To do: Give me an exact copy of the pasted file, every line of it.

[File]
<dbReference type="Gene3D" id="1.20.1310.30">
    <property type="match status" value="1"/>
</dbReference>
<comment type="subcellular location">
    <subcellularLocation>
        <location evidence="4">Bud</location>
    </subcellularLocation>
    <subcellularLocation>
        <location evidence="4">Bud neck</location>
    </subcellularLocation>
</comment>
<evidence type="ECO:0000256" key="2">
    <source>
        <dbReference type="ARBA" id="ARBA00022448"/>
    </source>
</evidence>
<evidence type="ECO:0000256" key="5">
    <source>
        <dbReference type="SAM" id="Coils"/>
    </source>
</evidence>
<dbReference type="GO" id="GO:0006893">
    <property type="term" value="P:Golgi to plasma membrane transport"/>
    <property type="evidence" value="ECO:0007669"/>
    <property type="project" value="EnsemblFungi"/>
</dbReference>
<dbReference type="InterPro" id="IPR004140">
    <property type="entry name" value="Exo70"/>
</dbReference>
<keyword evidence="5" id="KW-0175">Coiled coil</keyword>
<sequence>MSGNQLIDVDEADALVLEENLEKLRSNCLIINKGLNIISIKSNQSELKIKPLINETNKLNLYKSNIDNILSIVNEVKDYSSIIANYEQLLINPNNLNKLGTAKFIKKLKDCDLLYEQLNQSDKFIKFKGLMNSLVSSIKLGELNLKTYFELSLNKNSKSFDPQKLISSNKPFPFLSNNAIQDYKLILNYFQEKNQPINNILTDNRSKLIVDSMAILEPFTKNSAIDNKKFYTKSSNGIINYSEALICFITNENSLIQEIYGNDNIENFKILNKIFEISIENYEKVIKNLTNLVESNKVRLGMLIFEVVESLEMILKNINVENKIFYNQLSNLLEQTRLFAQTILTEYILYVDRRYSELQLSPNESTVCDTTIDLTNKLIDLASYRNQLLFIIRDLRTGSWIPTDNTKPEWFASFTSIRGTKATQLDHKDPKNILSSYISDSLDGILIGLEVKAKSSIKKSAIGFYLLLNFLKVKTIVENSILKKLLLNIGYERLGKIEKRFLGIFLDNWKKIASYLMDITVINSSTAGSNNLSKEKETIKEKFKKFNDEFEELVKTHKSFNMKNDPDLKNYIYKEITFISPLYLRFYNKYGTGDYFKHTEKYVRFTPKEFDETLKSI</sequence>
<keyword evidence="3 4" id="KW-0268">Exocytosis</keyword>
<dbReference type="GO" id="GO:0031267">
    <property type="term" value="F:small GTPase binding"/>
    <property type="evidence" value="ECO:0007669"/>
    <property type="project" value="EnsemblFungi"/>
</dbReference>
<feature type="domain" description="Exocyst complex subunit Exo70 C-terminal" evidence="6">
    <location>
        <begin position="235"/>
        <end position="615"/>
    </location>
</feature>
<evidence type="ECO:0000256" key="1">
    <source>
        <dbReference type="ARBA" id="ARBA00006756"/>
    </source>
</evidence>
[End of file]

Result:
<dbReference type="Gene3D" id="1.20.1310.30">
    <property type="match status" value="1"/>
</dbReference>
<comment type="subcellular location">
    <subcellularLocation>
        <location evidence="4">Bud</location>
    </subcellularLocation>
    <subcellularLocation>
        <location evidence="4">Bud neck</location>
    </subcellularLocation>
</comment>
<evidence type="ECO:0000256" key="2">
    <source>
        <dbReference type="ARBA" id="ARBA00022448"/>
    </source>
</evidence>
<evidence type="ECO:0000256" key="5">
    <source>
        <dbReference type="SAM" id="Coils"/>
    </source>
</evidence>
<dbReference type="GO" id="GO:0006893">
    <property type="term" value="P:Golgi to plasma membrane transport"/>
    <property type="evidence" value="ECO:0007669"/>
    <property type="project" value="EnsemblFungi"/>
</dbReference>
<dbReference type="InterPro" id="IPR004140">
    <property type="entry name" value="Exo70"/>
</dbReference>
<keyword evidence="5" id="KW-0175">Coiled coil</keyword>
<sequence>MSGNQLIDVDEADALVLEENLEKLRSNCLIINKGLNIISIKSNQSELKIKPLINETNKLNLYKSNIDNILSIVNEVKDYSSIIANYEQLLINPNNLNKLGTAKFIKKLKDCDLLYEQLNQSDKFIKFKGLMNSLVSSIKLGELNLKTYFELSLNKNSKSFDPQKLISSNKPFPFLSNNAIQDYKLILNYFQEKNQPINNILTDNRSKLIVDSMAILEPFTKNSAIDNKKFYTKSSNGIINYSEALICFITNENSLIQEIYGNDNIENFKILNKIFEISIENYEKVIKNLTNLVESNKVRLGMLIFEVVESLEMILKNINVENKIFYNQLSNLLEQTRLFAQTILTEYILYVDRRYSELQLSPNESTVCDTTIDLTNKLIDLASYRNQLLFIIRDLRTGSWIPTDNTKPEWFASFTSIRGTKATQLDHKDPKNILSSYISDSLDGILIGLEVKAKSSIKKSAIGFYLLLNFLKVKTIVENSILKKLLLNIGYERLGKIEKRFLGIFLDNWKKIASYLMDITVINSSTAGSNNLSKEKETIKEKFKKFNDEFEELVKTHKSFNMKNDPDLKNYIYKEITFISPLYLRFYNKYGTGDYFKHTEKYVRFTPKEFDETLKSI</sequence>
<keyword evidence="3 4" id="KW-0268">Exocytosis</keyword>
<dbReference type="GO" id="GO:0031267">
    <property type="term" value="F:small GTPase binding"/>
    <property type="evidence" value="ECO:0007669"/>
    <property type="project" value="EnsemblFungi"/>
</dbReference>
<feature type="domain" description="Exocyst complex subunit Exo70 C-terminal" evidence="6">
    <location>
        <begin position="235"/>
        <end position="615"/>
    </location>
</feature>
<evidence type="ECO:0000256" key="1">
    <source>
        <dbReference type="ARBA" id="ARBA00006756"/>
    </source>
</evidence>